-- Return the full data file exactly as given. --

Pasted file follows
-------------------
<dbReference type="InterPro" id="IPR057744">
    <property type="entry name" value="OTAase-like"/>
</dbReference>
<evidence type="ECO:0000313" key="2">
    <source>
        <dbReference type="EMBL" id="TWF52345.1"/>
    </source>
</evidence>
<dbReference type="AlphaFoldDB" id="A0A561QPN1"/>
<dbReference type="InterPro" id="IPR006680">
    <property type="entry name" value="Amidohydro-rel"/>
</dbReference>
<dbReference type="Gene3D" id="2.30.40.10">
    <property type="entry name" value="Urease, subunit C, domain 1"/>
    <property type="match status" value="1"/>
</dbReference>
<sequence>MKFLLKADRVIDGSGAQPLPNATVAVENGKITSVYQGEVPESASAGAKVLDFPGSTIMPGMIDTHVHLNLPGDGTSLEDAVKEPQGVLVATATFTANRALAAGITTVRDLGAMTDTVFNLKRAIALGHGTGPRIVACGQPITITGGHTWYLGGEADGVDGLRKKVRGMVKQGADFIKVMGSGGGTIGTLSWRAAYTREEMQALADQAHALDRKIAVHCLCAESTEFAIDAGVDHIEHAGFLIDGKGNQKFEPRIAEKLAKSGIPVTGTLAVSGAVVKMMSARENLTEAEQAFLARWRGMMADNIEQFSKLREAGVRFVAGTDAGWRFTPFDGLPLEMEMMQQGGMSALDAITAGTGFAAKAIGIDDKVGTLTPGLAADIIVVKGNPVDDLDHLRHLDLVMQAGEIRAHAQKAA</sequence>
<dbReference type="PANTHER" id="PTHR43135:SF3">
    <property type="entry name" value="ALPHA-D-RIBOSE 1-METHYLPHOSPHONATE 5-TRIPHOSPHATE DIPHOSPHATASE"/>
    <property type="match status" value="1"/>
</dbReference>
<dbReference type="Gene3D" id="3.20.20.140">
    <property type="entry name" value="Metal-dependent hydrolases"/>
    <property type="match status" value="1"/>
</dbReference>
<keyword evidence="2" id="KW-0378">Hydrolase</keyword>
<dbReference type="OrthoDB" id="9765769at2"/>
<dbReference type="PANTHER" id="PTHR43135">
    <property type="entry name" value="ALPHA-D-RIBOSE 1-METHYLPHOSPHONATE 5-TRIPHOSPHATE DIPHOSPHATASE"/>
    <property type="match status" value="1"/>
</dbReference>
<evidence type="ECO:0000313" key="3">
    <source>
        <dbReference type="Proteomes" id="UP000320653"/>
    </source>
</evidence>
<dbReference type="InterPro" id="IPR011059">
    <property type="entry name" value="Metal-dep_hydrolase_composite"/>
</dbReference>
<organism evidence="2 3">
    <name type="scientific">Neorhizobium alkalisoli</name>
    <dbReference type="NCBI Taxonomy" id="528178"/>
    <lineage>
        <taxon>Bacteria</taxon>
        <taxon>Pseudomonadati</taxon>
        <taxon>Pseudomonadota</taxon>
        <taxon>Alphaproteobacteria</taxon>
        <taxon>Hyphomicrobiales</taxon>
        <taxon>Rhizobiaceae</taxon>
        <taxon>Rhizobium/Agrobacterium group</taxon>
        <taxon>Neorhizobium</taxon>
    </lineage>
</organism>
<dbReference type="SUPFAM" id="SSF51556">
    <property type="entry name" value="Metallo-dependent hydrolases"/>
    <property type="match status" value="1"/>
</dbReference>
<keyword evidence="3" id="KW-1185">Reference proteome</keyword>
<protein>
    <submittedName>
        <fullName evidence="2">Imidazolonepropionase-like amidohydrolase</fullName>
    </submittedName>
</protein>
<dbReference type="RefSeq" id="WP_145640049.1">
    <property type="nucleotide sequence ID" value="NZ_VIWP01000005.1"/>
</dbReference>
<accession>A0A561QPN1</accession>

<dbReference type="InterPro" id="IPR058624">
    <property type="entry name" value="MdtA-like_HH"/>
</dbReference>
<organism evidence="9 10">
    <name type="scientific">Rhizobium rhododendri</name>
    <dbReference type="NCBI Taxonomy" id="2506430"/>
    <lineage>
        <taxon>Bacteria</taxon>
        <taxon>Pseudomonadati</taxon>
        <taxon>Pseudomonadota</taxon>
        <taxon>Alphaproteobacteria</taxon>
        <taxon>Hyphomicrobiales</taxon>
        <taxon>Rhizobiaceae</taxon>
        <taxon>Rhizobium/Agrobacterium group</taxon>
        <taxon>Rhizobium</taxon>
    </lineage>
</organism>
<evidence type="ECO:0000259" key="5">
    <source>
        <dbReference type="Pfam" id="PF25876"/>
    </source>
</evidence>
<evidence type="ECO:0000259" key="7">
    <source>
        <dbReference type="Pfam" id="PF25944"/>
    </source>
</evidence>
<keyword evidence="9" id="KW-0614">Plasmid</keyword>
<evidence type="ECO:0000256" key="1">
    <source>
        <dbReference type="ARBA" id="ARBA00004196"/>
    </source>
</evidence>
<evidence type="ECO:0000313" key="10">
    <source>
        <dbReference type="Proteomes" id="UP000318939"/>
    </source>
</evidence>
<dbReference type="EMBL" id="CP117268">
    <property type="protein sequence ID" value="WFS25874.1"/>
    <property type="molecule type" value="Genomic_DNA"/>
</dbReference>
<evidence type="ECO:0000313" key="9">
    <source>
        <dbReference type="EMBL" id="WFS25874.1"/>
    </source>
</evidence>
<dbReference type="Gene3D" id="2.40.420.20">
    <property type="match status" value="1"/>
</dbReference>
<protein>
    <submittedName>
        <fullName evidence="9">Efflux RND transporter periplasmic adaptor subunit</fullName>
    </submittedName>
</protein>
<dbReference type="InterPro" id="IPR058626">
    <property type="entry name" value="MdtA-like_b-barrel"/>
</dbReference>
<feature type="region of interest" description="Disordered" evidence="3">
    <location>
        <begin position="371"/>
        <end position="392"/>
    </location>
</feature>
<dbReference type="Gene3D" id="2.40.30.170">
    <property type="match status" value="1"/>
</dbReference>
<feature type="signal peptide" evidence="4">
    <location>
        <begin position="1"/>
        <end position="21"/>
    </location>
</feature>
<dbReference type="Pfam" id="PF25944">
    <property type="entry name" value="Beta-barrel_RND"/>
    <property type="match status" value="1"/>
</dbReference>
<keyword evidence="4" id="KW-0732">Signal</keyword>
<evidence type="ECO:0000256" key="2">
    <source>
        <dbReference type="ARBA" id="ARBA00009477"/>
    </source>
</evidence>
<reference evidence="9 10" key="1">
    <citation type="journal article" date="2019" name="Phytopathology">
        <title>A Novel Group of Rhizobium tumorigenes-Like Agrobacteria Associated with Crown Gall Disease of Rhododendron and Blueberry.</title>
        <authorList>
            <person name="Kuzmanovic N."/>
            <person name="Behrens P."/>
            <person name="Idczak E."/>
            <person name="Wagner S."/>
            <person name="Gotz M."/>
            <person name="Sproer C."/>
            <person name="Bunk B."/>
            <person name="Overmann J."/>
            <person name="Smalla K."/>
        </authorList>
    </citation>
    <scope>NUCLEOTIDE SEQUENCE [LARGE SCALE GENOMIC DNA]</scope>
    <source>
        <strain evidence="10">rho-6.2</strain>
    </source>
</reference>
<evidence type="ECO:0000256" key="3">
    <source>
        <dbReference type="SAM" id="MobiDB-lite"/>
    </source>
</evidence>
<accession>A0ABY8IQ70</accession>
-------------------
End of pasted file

<dbReference type="InterPro" id="IPR057744">
    <property type="entry name" value="OTAase-like"/>
</dbReference>
<evidence type="ECO:0000313" key="2">
    <source>
        <dbReference type="EMBL" id="TWF52345.1"/>
    </source>
</evidence>
<dbReference type="AlphaFoldDB" id="A0A561QPN1"/>
<dbReference type="InterPro" id="IPR006680">
    <property type="entry name" value="Amidohydro-rel"/>
</dbReference>
<dbReference type="Gene3D" id="2.30.40.10">
    <property type="entry name" value="Urease, subunit C, domain 1"/>
    <property type="match status" value="1"/>
</dbReference>
<sequence>MKFLLKADRVIDGSGAQPLPNATVAVENGKITSVYQGEVPESASAGAKVLDFPGSTIMPGMIDTHVHLNLPGDGTSLEDAVKEPQGVLVATATFTANRALAAGITTVRDLGAMTDTVFNLKRAIALGHGTGPRIVACGQPITITGGHTWYLGGEADGVDGLRKKVRGMVKQGADFIKVMGSGGGTIGTLSWRAAYTREEMQALADQAHALDRKIAVHCLCAESTEFAIDAGVDHIEHAGFLIDGKGNQKFEPRIAEKLAKSGIPVTGTLAVSGAVVKMMSARENLTEAEQAFLARWRGMMADNIEQFSKLREAGVRFVAGTDAGWRFTPFDGLPLEMEMMQQGGMSALDAITAGTGFAAKAIGIDDKVGTLTPGLAADIIVVKGNPVDDLDHLRHLDLVMQAGEIRAHAQKAA</sequence>
<dbReference type="PANTHER" id="PTHR43135:SF3">
    <property type="entry name" value="ALPHA-D-RIBOSE 1-METHYLPHOSPHONATE 5-TRIPHOSPHATE DIPHOSPHATASE"/>
    <property type="match status" value="1"/>
</dbReference>
<dbReference type="Gene3D" id="3.20.20.140">
    <property type="entry name" value="Metal-dependent hydrolases"/>
    <property type="match status" value="1"/>
</dbReference>
<keyword evidence="2" id="KW-0378">Hydrolase</keyword>
<dbReference type="OrthoDB" id="9765769at2"/>
<dbReference type="PANTHER" id="PTHR43135">
    <property type="entry name" value="ALPHA-D-RIBOSE 1-METHYLPHOSPHONATE 5-TRIPHOSPHATE DIPHOSPHATASE"/>
    <property type="match status" value="1"/>
</dbReference>
<evidence type="ECO:0000313" key="3">
    <source>
        <dbReference type="Proteomes" id="UP000320653"/>
    </source>
</evidence>
<dbReference type="InterPro" id="IPR011059">
    <property type="entry name" value="Metal-dep_hydrolase_composite"/>
</dbReference>
<organism evidence="2 3">
    <name type="scientific">Neorhizobium alkalisoli</name>
    <dbReference type="NCBI Taxonomy" id="528178"/>
    <lineage>
        <taxon>Bacteria</taxon>
        <taxon>Pseudomonadati</taxon>
        <taxon>Pseudomonadota</taxon>
        <taxon>Alphaproteobacteria</taxon>
        <taxon>Hyphomicrobiales</taxon>
        <taxon>Rhizobiaceae</taxon>
        <taxon>Rhizobium/Agrobacterium group</taxon>
        <taxon>Neorhizobium</taxon>
    </lineage>
</organism>
<dbReference type="SUPFAM" id="SSF51556">
    <property type="entry name" value="Metallo-dependent hydrolases"/>
    <property type="match status" value="1"/>
</dbReference>
<keyword evidence="3" id="KW-1185">Reference proteome</keyword>
<protein>
    <submittedName>
        <fullName evidence="2">Imidazolonepropionase-like amidohydrolase</fullName>
    </submittedName>
</protein>
<dbReference type="RefSeq" id="WP_145640049.1">
    <property type="nucleotide sequence ID" value="NZ_VIWP01000005.1"/>
</dbReference>
<accession>A0A561QPN1</accession>

<dbReference type="InterPro" id="IPR058624">
    <property type="entry name" value="MdtA-like_HH"/>
</dbReference>
<organism evidence="9 10">
    <name type="scientific">Rhizobium rhododendri</name>
    <dbReference type="NCBI Taxonomy" id="2506430"/>
    <lineage>
        <taxon>Bacteria</taxon>
        <taxon>Pseudomonadati</taxon>
        <taxon>Pseudomonadota</taxon>
        <taxon>Alphaproteobacteria</taxon>
        <taxon>Hyphomicrobiales</taxon>
        <taxon>Rhizobiaceae</taxon>
        <taxon>Rhizobium/Agrobacterium group</taxon>
        <taxon>Rhizobium</taxon>
    </lineage>
</organism>
<evidence type="ECO:0000259" key="5">
    <source>
        <dbReference type="Pfam" id="PF25876"/>
    </source>
</evidence>
<evidence type="ECO:0000259" key="7">
    <source>
        <dbReference type="Pfam" id="PF25944"/>
    </source>
</evidence>
<keyword evidence="9" id="KW-0614">Plasmid</keyword>
<evidence type="ECO:0000256" key="1">
    <source>
        <dbReference type="ARBA" id="ARBA00004196"/>
    </source>
</evidence>
<evidence type="ECO:0000313" key="10">
    <source>
        <dbReference type="Proteomes" id="UP000318939"/>
    </source>
</evidence>
<dbReference type="EMBL" id="CP117268">
    <property type="protein sequence ID" value="WFS25874.1"/>
    <property type="molecule type" value="Genomic_DNA"/>
</dbReference>
<evidence type="ECO:0000313" key="9">
    <source>
        <dbReference type="EMBL" id="WFS25874.1"/>
    </source>
</evidence>
<dbReference type="Gene3D" id="2.40.420.20">
    <property type="match status" value="1"/>
</dbReference>
<protein>
    <submittedName>
        <fullName evidence="9">Efflux RND transporter periplasmic adaptor subunit</fullName>
    </submittedName>
</protein>
<dbReference type="InterPro" id="IPR058626">
    <property type="entry name" value="MdtA-like_b-barrel"/>
</dbReference>
<feature type="region of interest" description="Disordered" evidence="3">
    <location>
        <begin position="371"/>
        <end position="392"/>
    </location>
</feature>
<dbReference type="Gene3D" id="2.40.30.170">
    <property type="match status" value="1"/>
</dbReference>
<feature type="signal peptide" evidence="4">
    <location>
        <begin position="1"/>
        <end position="21"/>
    </location>
</feature>
<dbReference type="Pfam" id="PF25944">
    <property type="entry name" value="Beta-barrel_RND"/>
    <property type="match status" value="1"/>
</dbReference>
<keyword evidence="4" id="KW-0732">Signal</keyword>
<evidence type="ECO:0000256" key="2">
    <source>
        <dbReference type="ARBA" id="ARBA00009477"/>
    </source>
</evidence>
<reference evidence="9 10" key="1">
    <citation type="journal article" date="2019" name="Phytopathology">
        <title>A Novel Group of Rhizobium tumorigenes-Like Agrobacteria Associated with Crown Gall Disease of Rhododendron and Blueberry.</title>
        <authorList>
            <person name="Kuzmanovic N."/>
            <person name="Behrens P."/>
            <person name="Idczak E."/>
            <person name="Wagner S."/>
            <person name="Gotz M."/>
            <person name="Sproer C."/>
            <person name="Bunk B."/>
            <person name="Overmann J."/>
            <person name="Smalla K."/>
        </authorList>
    </citation>
    <scope>NUCLEOTIDE SEQUENCE [LARGE SCALE GENOMIC DNA]</scope>
    <source>
        <strain evidence="10">rho-6.2</strain>
    </source>
</reference>
<evidence type="ECO:0000256" key="3">
    <source>
        <dbReference type="SAM" id="MobiDB-lite"/>
    </source>
</evidence>
<accession>A0ABY8IQ70</accession>